If I were to offer an alternate way of writing it as I, iii, IV, v, V, vii, VII, would I be correct? Or is my AP Theory class a joke and I shouldn't take it seriously?
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#11
Quote by a.chapmanist
Help me out here. I've never heard of an augmented third or a diminished sixth before.


It's when you sharpen/flatten notes beyond the major/minor interval.

If you are in the key of C and sharpen the E, it's an augmented third. Cause E is already a major third, and then you sharpen it to become augmented.

If you are in the key of Am and flatten the C, it's a diminished third. Cause C is already a minor third, then you flatten it to become diminished.
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Last edited by Sickz at Nov 2, 2013,
#12
Quote by Sickz
It's pretty uncommon, but i'll give you an example from personal experience.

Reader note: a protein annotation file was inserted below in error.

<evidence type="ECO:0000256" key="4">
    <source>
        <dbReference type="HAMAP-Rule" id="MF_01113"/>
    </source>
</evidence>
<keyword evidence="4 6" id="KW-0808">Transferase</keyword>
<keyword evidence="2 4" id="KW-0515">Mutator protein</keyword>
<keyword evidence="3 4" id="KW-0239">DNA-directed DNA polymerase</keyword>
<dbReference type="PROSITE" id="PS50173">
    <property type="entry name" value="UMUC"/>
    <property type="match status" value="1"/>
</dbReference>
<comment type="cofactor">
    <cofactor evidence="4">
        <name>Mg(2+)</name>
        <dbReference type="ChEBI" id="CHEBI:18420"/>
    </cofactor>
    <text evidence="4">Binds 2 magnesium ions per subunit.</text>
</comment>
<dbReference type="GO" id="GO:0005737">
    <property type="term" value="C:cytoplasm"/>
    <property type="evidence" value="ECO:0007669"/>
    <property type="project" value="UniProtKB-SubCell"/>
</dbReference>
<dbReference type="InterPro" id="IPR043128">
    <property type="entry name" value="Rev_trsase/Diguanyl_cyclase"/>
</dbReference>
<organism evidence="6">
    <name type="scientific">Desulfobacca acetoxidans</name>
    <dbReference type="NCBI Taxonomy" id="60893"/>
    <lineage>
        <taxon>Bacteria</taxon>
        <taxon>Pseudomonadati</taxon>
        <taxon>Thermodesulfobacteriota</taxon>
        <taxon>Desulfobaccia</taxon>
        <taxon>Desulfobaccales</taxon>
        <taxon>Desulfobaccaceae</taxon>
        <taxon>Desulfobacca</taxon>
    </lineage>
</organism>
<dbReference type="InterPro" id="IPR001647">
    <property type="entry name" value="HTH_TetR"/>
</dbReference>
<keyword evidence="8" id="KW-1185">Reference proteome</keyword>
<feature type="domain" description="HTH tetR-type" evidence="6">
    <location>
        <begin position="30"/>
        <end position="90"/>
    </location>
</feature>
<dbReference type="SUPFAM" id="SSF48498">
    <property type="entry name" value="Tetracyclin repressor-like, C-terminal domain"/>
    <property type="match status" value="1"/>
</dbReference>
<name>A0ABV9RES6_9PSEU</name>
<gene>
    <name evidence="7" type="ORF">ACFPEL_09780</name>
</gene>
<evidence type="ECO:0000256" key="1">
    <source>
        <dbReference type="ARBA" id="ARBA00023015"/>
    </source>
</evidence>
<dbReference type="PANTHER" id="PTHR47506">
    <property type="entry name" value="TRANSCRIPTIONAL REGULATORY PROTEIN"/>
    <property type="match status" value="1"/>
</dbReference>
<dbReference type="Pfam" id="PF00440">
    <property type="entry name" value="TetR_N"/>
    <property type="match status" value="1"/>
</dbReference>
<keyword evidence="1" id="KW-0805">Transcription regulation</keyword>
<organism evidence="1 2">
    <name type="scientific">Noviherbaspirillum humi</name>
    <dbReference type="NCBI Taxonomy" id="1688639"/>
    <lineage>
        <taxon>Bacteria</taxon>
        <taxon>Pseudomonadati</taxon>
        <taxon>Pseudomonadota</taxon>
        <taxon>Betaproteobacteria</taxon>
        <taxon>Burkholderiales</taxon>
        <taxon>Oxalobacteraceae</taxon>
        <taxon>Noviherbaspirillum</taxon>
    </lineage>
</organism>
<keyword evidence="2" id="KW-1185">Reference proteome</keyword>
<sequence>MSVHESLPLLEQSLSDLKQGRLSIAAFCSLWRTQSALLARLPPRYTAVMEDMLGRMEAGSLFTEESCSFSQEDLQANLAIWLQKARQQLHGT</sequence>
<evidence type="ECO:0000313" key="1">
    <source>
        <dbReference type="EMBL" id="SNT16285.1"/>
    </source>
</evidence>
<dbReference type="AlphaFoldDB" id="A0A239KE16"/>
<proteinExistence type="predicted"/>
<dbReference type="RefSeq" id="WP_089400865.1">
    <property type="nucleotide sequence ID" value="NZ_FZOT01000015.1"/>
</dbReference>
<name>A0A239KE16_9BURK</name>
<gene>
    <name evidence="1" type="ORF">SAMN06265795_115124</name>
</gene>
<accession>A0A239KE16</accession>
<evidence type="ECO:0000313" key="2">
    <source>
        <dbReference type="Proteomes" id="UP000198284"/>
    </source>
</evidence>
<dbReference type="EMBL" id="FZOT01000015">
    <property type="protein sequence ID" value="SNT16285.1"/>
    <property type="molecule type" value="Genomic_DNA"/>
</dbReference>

I was handed a piece in C major last week, and then i had a line that contained a notated B, a B with a flat infront of it (So instead of a major seventh it became a minor seventh in that key) and then a B with two flats infront of it, then it was a diminished seventh.

So basically, if you flatten a major interval (major second ,third, sixth, seventh) it becomes a minor interval. If you double flatten it, it becomes diminished.

Same works for sharpening minor intervals. In A minor you sharpen the third, C to C#, it becomes a major third. You double sharpen it, it becomes an augmented third.

It might be something that is just common here in scandinavia, cause we are taught this terminology here. It might just be a regional thing, just like "H" is used instead of the note "B" in some places. So someone please correct me if this is not what it's referred to in the US/UK.


The diminished seventh makes sense for the sake of a full diminished seventh chord or something like that, but I wouldn't call a C double sharp in A minor an augmented third if I can just call it a perfect fourth.
#13
Quote by a.chapmanist
Help me out here. I've never heard of an augmented third or a diminished sixth before.

They are possible intervals but not really common.